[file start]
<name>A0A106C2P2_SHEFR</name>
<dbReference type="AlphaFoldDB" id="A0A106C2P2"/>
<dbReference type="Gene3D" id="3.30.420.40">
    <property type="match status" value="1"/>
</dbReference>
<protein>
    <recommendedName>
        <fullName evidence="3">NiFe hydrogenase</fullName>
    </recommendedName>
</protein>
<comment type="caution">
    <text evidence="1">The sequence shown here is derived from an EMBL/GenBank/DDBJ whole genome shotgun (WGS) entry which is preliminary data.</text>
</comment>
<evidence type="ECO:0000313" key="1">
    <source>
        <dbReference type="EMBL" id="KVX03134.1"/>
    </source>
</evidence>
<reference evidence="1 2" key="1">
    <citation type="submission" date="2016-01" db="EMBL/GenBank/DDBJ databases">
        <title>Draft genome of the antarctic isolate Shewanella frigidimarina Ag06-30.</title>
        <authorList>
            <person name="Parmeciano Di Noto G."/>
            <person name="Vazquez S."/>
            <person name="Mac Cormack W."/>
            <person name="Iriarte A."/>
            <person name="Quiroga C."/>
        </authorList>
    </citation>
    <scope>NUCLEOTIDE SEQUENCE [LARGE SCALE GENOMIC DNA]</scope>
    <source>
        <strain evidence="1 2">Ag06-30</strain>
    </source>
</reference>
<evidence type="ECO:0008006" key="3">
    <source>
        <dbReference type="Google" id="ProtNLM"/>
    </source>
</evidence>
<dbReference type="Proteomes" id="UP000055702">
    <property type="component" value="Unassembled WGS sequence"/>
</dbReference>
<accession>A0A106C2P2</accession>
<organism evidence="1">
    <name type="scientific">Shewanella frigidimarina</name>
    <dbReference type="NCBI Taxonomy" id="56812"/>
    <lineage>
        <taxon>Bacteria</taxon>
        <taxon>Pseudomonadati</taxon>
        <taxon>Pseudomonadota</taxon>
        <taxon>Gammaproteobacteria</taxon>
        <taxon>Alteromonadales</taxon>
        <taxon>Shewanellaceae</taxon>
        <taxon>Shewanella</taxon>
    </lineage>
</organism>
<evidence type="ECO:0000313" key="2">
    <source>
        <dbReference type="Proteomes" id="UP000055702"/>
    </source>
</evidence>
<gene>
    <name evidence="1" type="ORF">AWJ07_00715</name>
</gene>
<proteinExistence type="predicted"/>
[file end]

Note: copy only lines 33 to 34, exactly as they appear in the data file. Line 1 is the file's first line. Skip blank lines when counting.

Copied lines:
    </source>
</reference>